A Kenosha teenager has co-written a book about his journey to becoming a DJ — something that he’s been doing since he was just 9 years old.
Sixteen-year-old Ty Anderson, also known as DJ Fly Ty, along with his mother Katrina, an Illinois high school teacher, sat down this summer to pen the self-published children’s book “Mom, Dad, I want to be a DJ,” an easy-to-read biography with colorful illustrations inspired by the young mix master’s passion for music and giving a crowd what they want to hear.
“I’ve had a journey to becoming the DJ that I am today. The reason that I got into being a DJ is because I was at a party and saw this man DJ-ing and I was in awe at him DJ-ing,” said Anderson, a junior at Indian Trail High School and Academy.
When he was younger, Anderson said he was fascinated with all the buttons and the lights associated with the DJ sound system equipment and how the man behind the mix controlled the crowd. He now owns the equipment that includes turntables, speakers, monitors and mixers to play the music.
“It was like, when he played a song, they’d dance. He’d say something, and they’d respond. It was like he was the master of the mix. He could do anything,” said Anderson, who was seven at the time he first became interested.
“We didn’t take him seriously until he was a little older, of course, but he was pretty young and was very much in awe of the whole process,” Katrina said.
Mix masterIn the book, Anderson’s journey begins with a mix master at a picnic when Anderson was a young boy observing the DJ who was playing rhythm and blues.
“I saw my grandmother was dancing and how a party could get started with a DJ,” he said. “I’m tugging on the back of his shirt, and I asked him if I could touch some of the buttons.”
Katrina said the idea for writing the book came because people have wanted to know how a young person, like her son, learns the craft of becoming a DJ. Anderson has had mentors along the way, some of whom include professional DJs and even a pioneering rapper.
“You know, people ask that a lot because he’s been doing it so long,” said his mother of Ty, who has been spinning tunes now for the last six years. “So we thought we should just write a children’s book. So one day in the summer, we just sat down and talked about it.
“I took down what (Ty) was saying, and we were just like, ‘Let’s write a story,’” Katrina said.
Ty had watched how his older sister learned to make her own jewelry that she would sell on the side.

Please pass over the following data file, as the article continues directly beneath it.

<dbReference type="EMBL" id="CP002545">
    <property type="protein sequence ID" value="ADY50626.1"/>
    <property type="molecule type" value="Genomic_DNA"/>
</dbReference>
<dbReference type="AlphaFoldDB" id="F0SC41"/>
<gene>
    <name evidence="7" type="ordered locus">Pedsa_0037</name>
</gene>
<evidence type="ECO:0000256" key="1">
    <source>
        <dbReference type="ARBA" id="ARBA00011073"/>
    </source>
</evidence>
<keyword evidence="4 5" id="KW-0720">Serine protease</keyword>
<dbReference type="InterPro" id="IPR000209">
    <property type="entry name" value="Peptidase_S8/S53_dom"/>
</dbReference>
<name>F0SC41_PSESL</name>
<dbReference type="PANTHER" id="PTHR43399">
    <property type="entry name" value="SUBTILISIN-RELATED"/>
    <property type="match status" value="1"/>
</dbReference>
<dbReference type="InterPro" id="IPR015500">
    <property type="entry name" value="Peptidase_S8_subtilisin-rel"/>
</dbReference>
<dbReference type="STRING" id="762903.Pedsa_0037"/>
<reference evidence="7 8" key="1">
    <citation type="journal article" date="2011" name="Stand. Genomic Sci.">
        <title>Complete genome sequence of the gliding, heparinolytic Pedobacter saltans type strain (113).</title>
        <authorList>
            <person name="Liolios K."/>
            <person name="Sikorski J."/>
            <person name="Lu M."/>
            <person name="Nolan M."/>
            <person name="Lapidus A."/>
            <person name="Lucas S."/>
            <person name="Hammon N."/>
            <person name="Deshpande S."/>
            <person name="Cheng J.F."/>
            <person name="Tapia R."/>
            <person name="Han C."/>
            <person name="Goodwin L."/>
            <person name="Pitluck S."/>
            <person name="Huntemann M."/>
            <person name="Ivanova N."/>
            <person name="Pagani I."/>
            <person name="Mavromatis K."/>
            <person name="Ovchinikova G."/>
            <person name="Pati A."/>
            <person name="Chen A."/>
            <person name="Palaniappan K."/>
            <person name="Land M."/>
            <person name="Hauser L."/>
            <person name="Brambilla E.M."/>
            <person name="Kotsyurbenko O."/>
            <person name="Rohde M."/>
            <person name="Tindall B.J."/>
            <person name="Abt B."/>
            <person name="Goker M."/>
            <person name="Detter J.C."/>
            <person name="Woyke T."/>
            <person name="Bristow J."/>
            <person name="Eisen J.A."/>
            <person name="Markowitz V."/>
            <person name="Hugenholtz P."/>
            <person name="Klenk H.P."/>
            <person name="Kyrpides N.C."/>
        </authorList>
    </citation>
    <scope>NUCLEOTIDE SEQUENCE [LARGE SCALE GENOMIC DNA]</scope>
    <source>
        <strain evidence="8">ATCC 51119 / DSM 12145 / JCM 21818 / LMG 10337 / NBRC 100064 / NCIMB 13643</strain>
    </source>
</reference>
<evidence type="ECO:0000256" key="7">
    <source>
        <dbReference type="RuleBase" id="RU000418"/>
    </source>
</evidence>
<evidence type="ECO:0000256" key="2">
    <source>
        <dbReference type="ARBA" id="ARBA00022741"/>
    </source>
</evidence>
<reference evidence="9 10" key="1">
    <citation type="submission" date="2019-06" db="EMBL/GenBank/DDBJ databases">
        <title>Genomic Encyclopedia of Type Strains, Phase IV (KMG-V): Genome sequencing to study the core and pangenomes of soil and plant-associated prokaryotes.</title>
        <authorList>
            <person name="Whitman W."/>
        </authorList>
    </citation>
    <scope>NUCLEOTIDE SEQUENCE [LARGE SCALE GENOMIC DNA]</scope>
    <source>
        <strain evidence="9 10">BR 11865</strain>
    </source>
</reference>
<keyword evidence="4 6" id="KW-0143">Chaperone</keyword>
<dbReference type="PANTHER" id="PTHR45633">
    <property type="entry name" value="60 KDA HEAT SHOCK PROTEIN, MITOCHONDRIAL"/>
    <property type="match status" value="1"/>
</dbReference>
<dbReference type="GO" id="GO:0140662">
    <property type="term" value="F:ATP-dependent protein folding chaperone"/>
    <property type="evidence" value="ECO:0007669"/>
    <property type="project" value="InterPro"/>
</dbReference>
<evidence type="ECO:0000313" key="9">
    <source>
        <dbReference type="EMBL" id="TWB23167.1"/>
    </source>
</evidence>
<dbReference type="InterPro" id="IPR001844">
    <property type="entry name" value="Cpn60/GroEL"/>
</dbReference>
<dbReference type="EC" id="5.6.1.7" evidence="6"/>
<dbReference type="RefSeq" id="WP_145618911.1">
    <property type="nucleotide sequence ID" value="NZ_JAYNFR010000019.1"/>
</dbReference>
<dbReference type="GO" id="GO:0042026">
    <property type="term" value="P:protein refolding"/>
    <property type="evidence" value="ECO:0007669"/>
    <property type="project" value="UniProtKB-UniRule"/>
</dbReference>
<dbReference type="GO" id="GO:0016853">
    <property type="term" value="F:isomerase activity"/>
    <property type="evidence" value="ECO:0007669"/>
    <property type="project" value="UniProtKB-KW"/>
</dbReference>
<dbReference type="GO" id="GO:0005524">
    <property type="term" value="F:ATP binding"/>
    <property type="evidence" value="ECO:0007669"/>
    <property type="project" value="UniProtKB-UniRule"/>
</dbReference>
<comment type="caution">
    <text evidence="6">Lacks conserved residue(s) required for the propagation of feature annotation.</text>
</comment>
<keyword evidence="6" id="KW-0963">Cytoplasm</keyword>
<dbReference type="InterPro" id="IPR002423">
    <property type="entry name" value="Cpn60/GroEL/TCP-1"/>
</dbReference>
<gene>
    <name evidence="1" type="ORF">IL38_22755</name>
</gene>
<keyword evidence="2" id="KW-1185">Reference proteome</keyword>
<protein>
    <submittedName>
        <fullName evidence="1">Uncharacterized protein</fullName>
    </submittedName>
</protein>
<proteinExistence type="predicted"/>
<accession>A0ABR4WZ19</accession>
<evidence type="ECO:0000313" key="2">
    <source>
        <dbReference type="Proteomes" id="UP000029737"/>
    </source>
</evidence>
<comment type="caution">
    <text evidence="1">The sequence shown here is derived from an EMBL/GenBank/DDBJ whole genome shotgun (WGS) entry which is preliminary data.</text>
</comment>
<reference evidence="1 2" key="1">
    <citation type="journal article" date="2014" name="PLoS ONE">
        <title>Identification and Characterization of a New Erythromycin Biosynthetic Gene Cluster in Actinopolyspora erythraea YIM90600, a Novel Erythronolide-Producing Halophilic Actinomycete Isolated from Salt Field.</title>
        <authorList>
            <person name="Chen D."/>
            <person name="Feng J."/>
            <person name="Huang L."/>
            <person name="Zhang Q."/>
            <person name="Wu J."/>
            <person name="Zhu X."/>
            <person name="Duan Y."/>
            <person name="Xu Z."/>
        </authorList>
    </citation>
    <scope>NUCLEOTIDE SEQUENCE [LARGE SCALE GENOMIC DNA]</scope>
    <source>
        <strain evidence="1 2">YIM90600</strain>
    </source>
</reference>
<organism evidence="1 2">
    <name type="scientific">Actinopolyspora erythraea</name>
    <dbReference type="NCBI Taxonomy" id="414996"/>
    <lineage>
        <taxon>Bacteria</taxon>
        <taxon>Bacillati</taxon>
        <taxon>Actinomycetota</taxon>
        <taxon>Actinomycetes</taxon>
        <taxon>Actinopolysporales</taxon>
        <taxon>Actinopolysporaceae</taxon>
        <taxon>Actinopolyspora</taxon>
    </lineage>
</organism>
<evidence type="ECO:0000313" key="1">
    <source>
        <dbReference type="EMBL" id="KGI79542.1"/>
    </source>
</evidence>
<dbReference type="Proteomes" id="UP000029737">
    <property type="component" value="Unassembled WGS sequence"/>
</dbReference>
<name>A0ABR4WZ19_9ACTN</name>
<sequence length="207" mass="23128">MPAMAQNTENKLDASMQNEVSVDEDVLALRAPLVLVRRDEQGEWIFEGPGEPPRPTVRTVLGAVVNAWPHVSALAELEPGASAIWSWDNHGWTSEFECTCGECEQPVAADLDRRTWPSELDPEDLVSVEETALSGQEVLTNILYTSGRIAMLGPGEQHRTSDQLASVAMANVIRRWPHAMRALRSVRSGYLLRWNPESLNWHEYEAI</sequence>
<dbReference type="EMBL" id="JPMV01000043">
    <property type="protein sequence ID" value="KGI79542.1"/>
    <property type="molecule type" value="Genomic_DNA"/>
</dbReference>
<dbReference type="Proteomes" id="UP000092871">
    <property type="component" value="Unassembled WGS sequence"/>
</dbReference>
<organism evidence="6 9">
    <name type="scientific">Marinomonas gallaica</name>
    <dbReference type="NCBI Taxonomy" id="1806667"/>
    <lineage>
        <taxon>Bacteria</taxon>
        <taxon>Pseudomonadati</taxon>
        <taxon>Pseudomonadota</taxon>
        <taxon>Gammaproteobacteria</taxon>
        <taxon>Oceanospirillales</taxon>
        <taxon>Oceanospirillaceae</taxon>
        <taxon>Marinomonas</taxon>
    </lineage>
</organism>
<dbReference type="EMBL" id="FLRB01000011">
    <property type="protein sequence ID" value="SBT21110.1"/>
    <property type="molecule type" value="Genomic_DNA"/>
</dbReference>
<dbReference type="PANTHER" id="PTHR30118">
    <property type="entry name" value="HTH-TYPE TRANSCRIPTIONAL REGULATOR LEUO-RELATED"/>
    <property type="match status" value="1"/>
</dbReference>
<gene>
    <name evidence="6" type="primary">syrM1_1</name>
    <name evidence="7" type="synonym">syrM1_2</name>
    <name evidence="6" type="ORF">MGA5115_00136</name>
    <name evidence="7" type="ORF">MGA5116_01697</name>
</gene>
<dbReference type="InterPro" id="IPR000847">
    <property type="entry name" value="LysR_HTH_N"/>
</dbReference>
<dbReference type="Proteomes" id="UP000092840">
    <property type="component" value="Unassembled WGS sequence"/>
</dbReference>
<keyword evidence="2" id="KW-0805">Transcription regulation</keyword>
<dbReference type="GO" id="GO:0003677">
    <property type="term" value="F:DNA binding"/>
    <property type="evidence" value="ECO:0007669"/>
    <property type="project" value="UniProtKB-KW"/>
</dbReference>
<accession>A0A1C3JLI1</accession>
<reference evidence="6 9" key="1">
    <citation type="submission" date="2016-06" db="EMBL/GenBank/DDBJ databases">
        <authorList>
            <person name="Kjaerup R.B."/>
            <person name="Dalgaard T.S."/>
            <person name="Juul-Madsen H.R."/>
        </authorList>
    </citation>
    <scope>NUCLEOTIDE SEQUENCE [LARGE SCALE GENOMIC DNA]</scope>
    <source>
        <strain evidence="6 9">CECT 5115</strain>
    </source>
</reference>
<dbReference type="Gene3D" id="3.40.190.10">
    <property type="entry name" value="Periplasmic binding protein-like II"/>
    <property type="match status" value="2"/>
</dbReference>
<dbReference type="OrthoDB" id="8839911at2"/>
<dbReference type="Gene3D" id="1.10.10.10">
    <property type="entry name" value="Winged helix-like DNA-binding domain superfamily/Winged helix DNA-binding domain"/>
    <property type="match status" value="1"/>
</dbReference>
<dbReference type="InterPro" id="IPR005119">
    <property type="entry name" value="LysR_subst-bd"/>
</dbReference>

“And, he started thinking, how am I gonna make money. So, then, it just transformed into this,” she said.
First party gigAnderson’s first gig was as a 9-year-old DJ-ing for a 10-year-old’s birthday party.
“I was DJ-ing off an iPad, an app and a small (sound) controller that I had,” he said.
Since then, he’s worked wedding receptions, high school homecomings, middle school dances and concerts.
In addition to party gigs, Anderson’s mixes can be heard every Saturday at 11 a.m. as a part of V 100.7 Milwaukee Mix squad and during the holidays. Recently, he was hired as the pre-game DJ for the Milwaukee Bucks’ home games, a part-time job secured thanks to a connection at the radio station.
“DJ O sent me an email about an audition. I didn’t even know anything about how to become a Bucks’ DJ, but they had an audition,” Anderson said. The audition included 10 songs with a mix of “hot music, rap music, (Latin) music” — everything from Drake to Ariana Grande and T-Pain to old school hip-hop like LL Cool J and classic Queen.
But, Anderson admits that he connects with music from a generation ago.
“I love ‘90s music, ‘80s, 2000’s,” he said.
Pioneering rapper offers complimentAs an 11-year-old, Anderson had the rare opportunity to talk with one of rap music’s female pioneering legends MC Lyte, noted for her lyrical storytelling, layered against a backdrop of both sampled and original music, as well as empowering beats.
In fact, some of his mixes included tributes to female hip-hop and rap artists that were posted as Fly Ty’s Friday mixes on Katrina’s Facebook page.
“MC Lyte was in that mix and … somebody connected to her somehow saw it or heard it,” she said. “And they connected us.”
MC Lyte, known for such ‘90s hits as “Ruffneck” and “Poor Georgie” and in the current decade the lyrical missive “Dear John,” offered him encouraging words and a compliment.
“She told me to keep doing what I was doing. She told me I was a good DJ. She was all, `How did you know all that stuff?’” he said of the five-minute conversation with the rapper whose real name is Lana Moorer. “It was crazy.”
Anderson said he relies on a philosophy that feels the flow of the crowd.
“You’ve got to get a vibe from the crowd. Whatever they want to hear, you’ve gotta play. I don’t need requests. … I play what you want without requests,” he said, adding that he also knows his audience. “I love when it’s in party mode. When everybody is dancing and singing. I’ll be dancing and singing along too. I love the energy from the crowd. When I’ve put a song on and they hear it in the background and they’re saying, ‘Oooh, that’s my song, that’s my song!’ then, I know I’ve done my job.”